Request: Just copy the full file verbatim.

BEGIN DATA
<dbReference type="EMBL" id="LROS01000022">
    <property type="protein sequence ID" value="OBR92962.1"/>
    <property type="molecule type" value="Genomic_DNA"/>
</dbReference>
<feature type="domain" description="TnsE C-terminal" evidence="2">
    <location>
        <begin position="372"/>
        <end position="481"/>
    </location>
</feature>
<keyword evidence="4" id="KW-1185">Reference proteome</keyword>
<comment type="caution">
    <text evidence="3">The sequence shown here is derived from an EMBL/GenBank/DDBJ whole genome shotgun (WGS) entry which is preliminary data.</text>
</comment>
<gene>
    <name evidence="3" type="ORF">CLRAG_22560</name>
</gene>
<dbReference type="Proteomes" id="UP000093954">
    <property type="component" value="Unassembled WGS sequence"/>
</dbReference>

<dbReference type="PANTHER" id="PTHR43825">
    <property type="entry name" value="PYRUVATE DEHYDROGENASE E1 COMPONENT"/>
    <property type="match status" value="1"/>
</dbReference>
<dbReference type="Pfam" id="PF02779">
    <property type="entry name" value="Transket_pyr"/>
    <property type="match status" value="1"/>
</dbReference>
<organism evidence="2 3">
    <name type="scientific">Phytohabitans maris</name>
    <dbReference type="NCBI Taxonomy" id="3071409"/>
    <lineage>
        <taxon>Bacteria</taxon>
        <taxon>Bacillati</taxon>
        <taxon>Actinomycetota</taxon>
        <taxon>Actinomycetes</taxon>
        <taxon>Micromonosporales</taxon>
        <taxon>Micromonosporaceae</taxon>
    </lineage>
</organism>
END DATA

<dbReference type="EMBL" id="LROS01000022">
    <property type="protein sequence ID" value="OBR92962.1"/>
    <property type="molecule type" value="Genomic_DNA"/>
</dbReference>
<feature type="domain" description="TnsE C-terminal" evidence="2">
    <location>
        <begin position="372"/>
        <end position="481"/>
    </location>
</feature>
<keyword evidence="4" id="KW-1185">Reference proteome</keyword>
<comment type="caution">
    <text evidence="3">The sequence shown here is derived from an EMBL/GenBank/DDBJ whole genome shotgun (WGS) entry which is preliminary data.</text>
</comment>
<gene>
    <name evidence="3" type="ORF">CLRAG_22560</name>
</gene>
<dbReference type="Proteomes" id="UP000093954">
    <property type="component" value="Unassembled WGS sequence"/>
</dbReference>

<dbReference type="PANTHER" id="PTHR43825">
    <property type="entry name" value="PYRUVATE DEHYDROGENASE E1 COMPONENT"/>
    <property type="match status" value="1"/>
</dbReference>
<dbReference type="Pfam" id="PF02779">
    <property type="entry name" value="Transket_pyr"/>
    <property type="match status" value="1"/>
</dbReference>
<organism evidence="2 3">
    <name type="scientific">Phytohabitans maris</name>
    <dbReference type="NCBI Taxonomy" id="3071409"/>
    <lineage>
        <taxon>Bacteria</taxon>
        <taxon>Bacillati</taxon>
        <taxon>Actinomycetota</taxon>
        <taxon>Actinomycetes</taxon>
        <taxon>Micromonosporales</taxon>
        <taxon>Micromonosporaceae</taxon>
    </lineage>
</organism>